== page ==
for wind quintet
This work is available from Boosey & Hawkes for the world.
The Venue, Leeds
Traditionally it's four temperaments, of course. But these five movements do not depict the traditional ‘humours’ (choleric, phlegmatic, sanguine, melancholic) of medieval humanism (though perhaps a couple overlap). Rather, they are five states of mind, evoking human moods shared in varying mixes and proportions by everybody.
I hope I won't be accused of coyness in not revealing them explicitly! I'm relying on the music itself to suggest the individual temperaments contained within. Which is perhaps a hangover from another piece written at the same time as this wind quintet (Summer 2007): settings for six-part vocal consort of riddles, conundrums, teases, that deliberately doesn't provide answers.
The overall shape, however, is:
1: an aggressive, turbulent opener, building up through complex polymetric superimpositions to a spasmodic climax; whose last gasp punctuates the first strains of
2: a folksong/ballad number, the (mainly unaccompanied) melody passing from french horn to english horn, and back; linking to
3: slow tranquil colour-chord changes, gradually animating and separating out then coagulating again into stillness.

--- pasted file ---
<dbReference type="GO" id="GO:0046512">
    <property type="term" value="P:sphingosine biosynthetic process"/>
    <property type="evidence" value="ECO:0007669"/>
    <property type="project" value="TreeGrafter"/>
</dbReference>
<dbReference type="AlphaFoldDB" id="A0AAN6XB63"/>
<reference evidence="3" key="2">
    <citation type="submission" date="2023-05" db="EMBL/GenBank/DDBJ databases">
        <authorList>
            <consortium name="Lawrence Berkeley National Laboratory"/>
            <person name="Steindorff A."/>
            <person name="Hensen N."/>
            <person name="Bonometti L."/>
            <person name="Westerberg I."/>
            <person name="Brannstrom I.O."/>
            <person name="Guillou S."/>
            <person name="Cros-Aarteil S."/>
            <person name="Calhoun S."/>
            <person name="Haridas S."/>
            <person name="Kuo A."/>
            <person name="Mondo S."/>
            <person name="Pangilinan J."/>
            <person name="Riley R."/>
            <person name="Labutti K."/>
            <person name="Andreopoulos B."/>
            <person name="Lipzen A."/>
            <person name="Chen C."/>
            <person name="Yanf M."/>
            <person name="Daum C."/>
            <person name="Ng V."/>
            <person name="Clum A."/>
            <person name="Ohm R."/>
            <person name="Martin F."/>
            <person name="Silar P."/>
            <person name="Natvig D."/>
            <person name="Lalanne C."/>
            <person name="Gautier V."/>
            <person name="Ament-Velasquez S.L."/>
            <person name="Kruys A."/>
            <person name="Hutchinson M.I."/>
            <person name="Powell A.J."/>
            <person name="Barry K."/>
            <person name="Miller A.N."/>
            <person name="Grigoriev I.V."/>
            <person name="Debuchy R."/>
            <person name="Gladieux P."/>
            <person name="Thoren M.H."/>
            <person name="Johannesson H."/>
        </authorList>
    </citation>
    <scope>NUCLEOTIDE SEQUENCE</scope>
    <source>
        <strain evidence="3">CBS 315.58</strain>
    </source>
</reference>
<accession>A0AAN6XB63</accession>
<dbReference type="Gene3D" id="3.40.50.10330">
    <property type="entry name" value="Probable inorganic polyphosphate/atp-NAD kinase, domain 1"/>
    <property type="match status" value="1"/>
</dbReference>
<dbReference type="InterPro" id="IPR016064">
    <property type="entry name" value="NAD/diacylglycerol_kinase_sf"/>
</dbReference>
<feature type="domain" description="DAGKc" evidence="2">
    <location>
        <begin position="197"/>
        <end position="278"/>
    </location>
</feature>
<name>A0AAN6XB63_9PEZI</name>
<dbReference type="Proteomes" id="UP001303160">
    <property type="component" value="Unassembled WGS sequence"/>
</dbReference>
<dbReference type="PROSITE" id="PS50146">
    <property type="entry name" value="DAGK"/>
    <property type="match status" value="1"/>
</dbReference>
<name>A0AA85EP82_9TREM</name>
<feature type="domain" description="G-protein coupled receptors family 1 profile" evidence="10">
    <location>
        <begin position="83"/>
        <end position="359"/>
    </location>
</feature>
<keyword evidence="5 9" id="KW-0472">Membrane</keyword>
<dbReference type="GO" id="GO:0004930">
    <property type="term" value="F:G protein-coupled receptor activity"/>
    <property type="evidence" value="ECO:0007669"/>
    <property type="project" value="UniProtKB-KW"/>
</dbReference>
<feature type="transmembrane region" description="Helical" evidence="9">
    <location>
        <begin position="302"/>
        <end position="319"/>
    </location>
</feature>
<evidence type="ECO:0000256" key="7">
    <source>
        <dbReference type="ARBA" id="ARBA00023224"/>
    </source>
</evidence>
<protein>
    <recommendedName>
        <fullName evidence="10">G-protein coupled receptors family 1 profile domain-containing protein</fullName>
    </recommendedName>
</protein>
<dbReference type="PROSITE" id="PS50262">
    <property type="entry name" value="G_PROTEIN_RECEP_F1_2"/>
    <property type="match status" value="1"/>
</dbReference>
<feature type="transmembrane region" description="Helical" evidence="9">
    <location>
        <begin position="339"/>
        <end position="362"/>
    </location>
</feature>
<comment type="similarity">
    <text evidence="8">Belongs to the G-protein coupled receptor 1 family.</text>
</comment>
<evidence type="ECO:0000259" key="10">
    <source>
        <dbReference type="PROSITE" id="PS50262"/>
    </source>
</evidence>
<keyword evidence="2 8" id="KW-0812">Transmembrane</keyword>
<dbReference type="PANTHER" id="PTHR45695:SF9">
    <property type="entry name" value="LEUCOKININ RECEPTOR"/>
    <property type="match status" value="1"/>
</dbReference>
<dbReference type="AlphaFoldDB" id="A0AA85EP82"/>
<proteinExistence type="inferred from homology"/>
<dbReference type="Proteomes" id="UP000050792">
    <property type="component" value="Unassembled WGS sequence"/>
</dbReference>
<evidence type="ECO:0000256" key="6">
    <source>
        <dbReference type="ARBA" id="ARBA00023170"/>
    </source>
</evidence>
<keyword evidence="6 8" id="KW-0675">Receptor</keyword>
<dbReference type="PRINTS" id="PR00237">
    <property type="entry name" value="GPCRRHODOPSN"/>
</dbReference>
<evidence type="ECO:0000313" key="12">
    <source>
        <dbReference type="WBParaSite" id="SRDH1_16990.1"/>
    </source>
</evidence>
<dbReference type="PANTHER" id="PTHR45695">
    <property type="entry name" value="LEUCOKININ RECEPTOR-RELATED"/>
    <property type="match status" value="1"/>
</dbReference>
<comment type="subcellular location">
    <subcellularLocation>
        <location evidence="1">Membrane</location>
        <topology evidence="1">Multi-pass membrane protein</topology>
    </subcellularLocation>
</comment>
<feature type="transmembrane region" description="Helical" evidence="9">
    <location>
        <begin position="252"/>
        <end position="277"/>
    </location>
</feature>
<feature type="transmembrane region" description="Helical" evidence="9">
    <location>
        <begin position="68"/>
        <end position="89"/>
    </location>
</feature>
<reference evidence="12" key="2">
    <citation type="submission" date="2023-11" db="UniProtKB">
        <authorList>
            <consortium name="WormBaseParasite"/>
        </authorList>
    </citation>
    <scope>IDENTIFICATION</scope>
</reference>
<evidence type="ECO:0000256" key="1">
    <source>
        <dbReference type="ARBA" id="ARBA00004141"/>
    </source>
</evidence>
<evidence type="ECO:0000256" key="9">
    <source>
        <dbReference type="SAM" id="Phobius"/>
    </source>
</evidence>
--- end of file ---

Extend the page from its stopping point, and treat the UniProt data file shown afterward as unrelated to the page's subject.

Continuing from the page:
4: a scherzo whose main idea, thanks to the doublings possible within the five players, manages to give the impression/illusion of eight (in order: clarinet,horn, bassoon, english horn, flute, bass-clarinet, oboe, piccolo) before the final gossamer-lite free-for-all.
5: long gently-dissonant lines of 2, 3, 4, 5-part counterpoint; the highly irregular phrase-lengths melted into smooth lyric continuity.
© Robin Holloway, January 2008
This programme note may be reproduced free of charge in concert programmes with a credit to the composer
"How good that, in this noisy new century, composers are still producing works of such subtle, understated content and impeccable craftsmanship..."